Noll: We talked a lot about ... how they had a great pass rush and then getting ready for them was not easy. They tried to fool you as much as beat you physically. We needed the two weeks to get ready and we used all of it.
    Bleier: Our offensive plan was to recognize the flex defense, with the offset tackle. Most teams tried to run away from the flex, but we decided to attack it rather than be afraid of it.

Another theme as Super Bowl X approached was the lack of a really exciting game among the first nine.

  • Still, the NFL issued a record number of press credentials: 1,735.
  • Commissioner Pete Rozelle did his best to hype the game. The Super Bowl is like the last chapter of a hair-raising mystery. No one would think of missing it.
  • When asked if he was concerned about the lack of excitement in the previous games, Pete replied: We've talked about it a lot, but it's something that's impossible to change as much as we'd like to. The game doesn't have electricity, I agree. The coaches go into it with conservative game styles. Certainly we'd like to see more exciting games like some of our playoffs.
  • The Cowboys' game plan was calculated to produce excitement. Staubach recalled: Our game plan was simple. We were going to shoot the works. Instead of playing conservatively, we were going to take the chances necessary to make things happen.
  • Staubach's opposite number, Bradshaw, said, It's gonna be a matter of whether we can run on the flex.
  • Noll, never one to say too much, made what proved to be a prescient prediction. It might come down to big plays.
  • Dallas assistant Ermal Allen also was right on target. If we want to win, we have to stop the bomb.

As in Super Bowl VIII in Houston, one team felt it got the short end of the stick in accomodations in Miami.

  • The Steelers were "crabby and bored" at the "quaint but cramped" Miami Lakes Hotel. The excitement of their first Super Bowl the previous year was absent.
    The weather was miserable all week - wind and rain, not what the Miami Chamber of Commerce ordered. The players felt cooped up and edgy.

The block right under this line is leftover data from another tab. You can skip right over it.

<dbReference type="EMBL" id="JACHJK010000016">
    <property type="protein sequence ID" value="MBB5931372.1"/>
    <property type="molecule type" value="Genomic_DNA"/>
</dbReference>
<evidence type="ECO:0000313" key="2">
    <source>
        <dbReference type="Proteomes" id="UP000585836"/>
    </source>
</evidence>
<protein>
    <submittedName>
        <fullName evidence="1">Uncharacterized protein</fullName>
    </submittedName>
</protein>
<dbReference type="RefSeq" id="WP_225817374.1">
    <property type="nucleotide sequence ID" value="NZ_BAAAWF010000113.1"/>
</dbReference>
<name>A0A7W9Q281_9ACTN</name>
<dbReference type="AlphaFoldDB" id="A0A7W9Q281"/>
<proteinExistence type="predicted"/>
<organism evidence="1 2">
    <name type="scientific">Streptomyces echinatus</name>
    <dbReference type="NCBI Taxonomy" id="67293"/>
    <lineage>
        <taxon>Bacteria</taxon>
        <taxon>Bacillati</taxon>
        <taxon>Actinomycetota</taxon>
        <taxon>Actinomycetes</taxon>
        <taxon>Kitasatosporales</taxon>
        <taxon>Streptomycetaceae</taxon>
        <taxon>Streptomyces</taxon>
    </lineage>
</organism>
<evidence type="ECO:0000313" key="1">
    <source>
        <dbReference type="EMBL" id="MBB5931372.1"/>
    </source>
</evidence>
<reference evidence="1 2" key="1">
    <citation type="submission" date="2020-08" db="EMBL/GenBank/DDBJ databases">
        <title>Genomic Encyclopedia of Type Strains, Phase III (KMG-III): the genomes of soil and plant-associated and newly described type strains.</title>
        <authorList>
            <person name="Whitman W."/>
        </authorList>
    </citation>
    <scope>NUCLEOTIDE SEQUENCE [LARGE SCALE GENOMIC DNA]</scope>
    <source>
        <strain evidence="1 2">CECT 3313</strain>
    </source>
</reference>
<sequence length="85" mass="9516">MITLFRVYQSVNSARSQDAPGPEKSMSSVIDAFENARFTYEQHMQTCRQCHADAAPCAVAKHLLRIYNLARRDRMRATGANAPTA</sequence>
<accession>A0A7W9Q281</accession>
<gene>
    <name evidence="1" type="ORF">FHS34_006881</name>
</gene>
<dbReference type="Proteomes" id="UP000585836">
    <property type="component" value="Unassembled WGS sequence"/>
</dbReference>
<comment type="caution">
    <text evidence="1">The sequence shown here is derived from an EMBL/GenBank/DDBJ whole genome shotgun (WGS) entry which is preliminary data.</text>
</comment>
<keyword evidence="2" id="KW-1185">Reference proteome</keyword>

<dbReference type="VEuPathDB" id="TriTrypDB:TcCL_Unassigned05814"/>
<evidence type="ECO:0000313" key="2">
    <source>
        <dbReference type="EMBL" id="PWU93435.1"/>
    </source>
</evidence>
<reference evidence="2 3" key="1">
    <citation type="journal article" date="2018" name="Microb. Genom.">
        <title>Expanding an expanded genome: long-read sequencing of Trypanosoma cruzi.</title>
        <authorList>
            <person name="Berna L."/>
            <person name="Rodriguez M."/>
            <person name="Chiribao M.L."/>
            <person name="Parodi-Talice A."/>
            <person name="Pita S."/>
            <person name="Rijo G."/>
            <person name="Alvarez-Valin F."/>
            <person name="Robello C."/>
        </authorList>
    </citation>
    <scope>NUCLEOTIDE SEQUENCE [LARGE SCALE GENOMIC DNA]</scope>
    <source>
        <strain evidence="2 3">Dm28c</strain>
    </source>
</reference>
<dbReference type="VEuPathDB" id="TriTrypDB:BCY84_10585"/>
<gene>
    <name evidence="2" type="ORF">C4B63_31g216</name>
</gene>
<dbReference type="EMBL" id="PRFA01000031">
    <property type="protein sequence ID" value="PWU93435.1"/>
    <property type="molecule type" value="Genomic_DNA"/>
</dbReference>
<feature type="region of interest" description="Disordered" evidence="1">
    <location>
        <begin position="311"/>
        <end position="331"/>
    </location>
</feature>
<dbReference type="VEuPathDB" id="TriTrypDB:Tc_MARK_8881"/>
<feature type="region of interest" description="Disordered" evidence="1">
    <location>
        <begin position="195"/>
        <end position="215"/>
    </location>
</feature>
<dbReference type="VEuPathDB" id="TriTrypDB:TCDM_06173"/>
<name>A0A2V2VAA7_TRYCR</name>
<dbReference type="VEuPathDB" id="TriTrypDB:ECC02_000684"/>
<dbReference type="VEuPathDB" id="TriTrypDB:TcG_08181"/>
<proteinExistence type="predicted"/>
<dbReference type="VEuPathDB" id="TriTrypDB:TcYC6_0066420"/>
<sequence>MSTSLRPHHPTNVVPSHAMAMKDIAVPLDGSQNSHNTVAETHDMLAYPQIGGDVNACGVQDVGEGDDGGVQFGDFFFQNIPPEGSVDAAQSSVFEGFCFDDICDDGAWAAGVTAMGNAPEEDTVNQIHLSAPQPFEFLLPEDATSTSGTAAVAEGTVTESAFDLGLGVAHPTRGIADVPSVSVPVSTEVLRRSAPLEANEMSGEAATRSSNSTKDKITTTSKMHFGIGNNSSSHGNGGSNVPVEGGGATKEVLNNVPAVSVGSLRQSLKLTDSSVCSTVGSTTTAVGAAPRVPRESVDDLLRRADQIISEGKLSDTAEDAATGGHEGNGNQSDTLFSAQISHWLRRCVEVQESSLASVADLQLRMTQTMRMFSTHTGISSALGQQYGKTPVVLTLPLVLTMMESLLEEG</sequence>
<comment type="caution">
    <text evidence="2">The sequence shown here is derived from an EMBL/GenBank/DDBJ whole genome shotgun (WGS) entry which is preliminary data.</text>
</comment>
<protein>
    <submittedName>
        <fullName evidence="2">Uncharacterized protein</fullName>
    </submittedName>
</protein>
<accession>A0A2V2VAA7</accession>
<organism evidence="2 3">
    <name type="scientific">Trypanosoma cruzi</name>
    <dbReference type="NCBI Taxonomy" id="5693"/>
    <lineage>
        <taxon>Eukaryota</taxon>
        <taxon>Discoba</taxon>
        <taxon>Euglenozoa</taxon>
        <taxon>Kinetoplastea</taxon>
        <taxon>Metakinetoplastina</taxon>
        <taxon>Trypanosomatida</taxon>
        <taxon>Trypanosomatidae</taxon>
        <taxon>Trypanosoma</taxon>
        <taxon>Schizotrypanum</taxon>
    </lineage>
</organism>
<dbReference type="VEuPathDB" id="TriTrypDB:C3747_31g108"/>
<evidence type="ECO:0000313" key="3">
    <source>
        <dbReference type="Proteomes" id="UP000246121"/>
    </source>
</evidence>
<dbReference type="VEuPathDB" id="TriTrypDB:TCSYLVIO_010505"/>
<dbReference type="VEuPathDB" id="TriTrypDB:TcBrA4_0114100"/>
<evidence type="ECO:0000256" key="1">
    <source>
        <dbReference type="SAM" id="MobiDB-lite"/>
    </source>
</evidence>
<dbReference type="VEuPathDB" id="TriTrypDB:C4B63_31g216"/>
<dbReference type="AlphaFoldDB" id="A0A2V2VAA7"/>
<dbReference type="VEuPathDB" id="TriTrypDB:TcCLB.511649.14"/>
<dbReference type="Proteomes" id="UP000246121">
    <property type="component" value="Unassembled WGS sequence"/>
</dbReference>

• Let's get this over with and go home, said Ernie Holmes at his first press conference. I don't like this place. It's for people with arthritis. They come here to play golf or die. All that's out here are these mosquitoes and space. This is no place for champions.
    Bradshaw: We're not as emotional as last year because we're better.
  • Noll, on the other hand, acted as if he'd attended a charm school within the last year. However, he still spouted the usual platitudes. All teams who get to the Super Bowl are good on defense. In order to win, you first don't lose it.
  • Meanwhile, the Cowboys enjoyed the glamorous beachfront Galt Ocean Mile Hotel in Fort Lauderdale - the same hotel where the Jets stayed before Super Bowl III.
  • Jack Lambert pulled no punches. I hope Staubach is eaten by sharks.
    Decades later, Staubach still laughed about that line. Lambert was a mean son of a gun. No front teeth, foaming at the mouth - he intimidated some of our players.
  • Practices for both teams were more physical than usual.
    Joe Gilliam, the Steelers' third QB who impersonated Staubach in the practices, said he hoped to live long enough for the real game to begin.

An unexpected problem for the NFL was the proliferation of fake tickets.

  • With valid tickets costing $20 and being scalped for upwards of $200, the highest price in Super Bowl history, hucksters were offering counterfeit ducats for $30 or more.
  • We could see right away they were counterfeit, said Jim Kensil, Rozelle's right-hand man. But it was an expensive counterfeit job. These have different row and seat numbers. Usually, the numbers are all the same because it's cheaper.
  • One man bought 18 of the bogus tickets for $30 each. When the ink began the smudge, he contacted the police.
  • The estimated take for the con men was $1.5 million.

The Steelers and Cowboys went through their usual routines the morning of the game.

  • Pittsburgh enjoyed a breakfast of steak and eggs four hours before kickoff.
    Steelers management allowed the wives to stay with their husbands the week of the game. But some players changed that setup Saturday night. Bleier: I didn't want to sleep with my wife the night before the game. So Jack Ham and I stayed together and our wives stayed together. And I was able to sleep.
  • Swann headed to the Orange Bowl two hours before the rest of the squad. He set his leather tote bag on the floor, piled several towels atop it, and took a nap. When I woke up, I felt great, so ready to play, so ready to show the Cowboys and everyone else Lynn Swann can't be intimidated.